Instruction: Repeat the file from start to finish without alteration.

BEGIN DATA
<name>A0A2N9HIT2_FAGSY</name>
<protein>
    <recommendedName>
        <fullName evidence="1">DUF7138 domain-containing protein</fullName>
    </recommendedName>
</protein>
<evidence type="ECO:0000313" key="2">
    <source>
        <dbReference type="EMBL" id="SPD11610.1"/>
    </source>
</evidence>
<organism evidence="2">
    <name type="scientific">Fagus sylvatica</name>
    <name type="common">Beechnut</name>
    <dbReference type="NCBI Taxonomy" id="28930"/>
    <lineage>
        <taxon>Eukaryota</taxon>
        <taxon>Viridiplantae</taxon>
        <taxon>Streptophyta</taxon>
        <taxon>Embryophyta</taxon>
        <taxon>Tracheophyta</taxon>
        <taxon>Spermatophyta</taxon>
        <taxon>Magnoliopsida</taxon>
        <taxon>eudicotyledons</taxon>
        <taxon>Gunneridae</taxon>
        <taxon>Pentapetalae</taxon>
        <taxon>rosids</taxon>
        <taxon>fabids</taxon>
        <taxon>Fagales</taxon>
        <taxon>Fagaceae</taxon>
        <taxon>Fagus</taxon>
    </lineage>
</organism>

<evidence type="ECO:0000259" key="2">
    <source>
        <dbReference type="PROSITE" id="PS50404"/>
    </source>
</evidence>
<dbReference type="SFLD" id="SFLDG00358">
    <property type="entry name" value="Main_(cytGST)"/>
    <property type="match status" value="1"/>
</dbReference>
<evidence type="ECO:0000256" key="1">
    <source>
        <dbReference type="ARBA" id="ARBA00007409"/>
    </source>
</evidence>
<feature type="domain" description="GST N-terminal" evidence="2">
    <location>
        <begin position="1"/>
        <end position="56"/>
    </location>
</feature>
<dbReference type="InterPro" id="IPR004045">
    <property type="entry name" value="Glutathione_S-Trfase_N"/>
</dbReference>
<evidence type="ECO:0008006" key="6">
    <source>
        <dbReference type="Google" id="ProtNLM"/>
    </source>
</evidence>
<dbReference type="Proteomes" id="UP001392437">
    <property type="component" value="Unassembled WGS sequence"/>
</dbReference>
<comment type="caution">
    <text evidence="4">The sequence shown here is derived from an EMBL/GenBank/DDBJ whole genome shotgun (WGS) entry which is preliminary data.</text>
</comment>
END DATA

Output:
<name>A0A2N9HIT2_FAGSY</name>
<protein>
    <recommendedName>
        <fullName evidence="1">DUF7138 domain-containing protein</fullName>
    </recommendedName>
</protein>
<evidence type="ECO:0000313" key="2">
    <source>
        <dbReference type="EMBL" id="SPD11610.1"/>
    </source>
</evidence>
<organism evidence="2">
    <name type="scientific">Fagus sylvatica</name>
    <name type="common">Beechnut</name>
    <dbReference type="NCBI Taxonomy" id="28930"/>
    <lineage>
        <taxon>Eukaryota</taxon>
        <taxon>Viridiplantae</taxon>
        <taxon>Streptophyta</taxon>
        <taxon>Embryophyta</taxon>
        <taxon>Tracheophyta</taxon>
        <taxon>Spermatophyta</taxon>
        <taxon>Magnoliopsida</taxon>
        <taxon>eudicotyledons</taxon>
        <taxon>Gunneridae</taxon>
        <taxon>Pentapetalae</taxon>
        <taxon>rosids</taxon>
        <taxon>fabids</taxon>
        <taxon>Fagales</taxon>
        <taxon>Fagaceae</taxon>
        <taxon>Fagus</taxon>
    </lineage>
</organism>

<evidence type="ECO:0000259" key="2">
    <source>
        <dbReference type="PROSITE" id="PS50404"/>
    </source>
</evidence>
<dbReference type="SFLD" id="SFLDG00358">
    <property type="entry name" value="Main_(cytGST)"/>
    <property type="match status" value="1"/>
</dbReference>
<evidence type="ECO:0000256" key="1">
    <source>
        <dbReference type="ARBA" id="ARBA00007409"/>
    </source>
</evidence>
<feature type="domain" description="GST N-terminal" evidence="2">
    <location>
        <begin position="1"/>
        <end position="56"/>
    </location>
</feature>
<dbReference type="InterPro" id="IPR004045">
    <property type="entry name" value="Glutathione_S-Trfase_N"/>
</dbReference>
<evidence type="ECO:0008006" key="6">
    <source>
        <dbReference type="Google" id="ProtNLM"/>
    </source>
</evidence>
<dbReference type="Proteomes" id="UP001392437">
    <property type="component" value="Unassembled WGS sequence"/>
</dbReference>
<comment type="caution">
    <text evidence="4">The sequence shown here is derived from an EMBL/GenBank/DDBJ whole genome shotgun (WGS) entry which is preliminary data.</text>
</comment>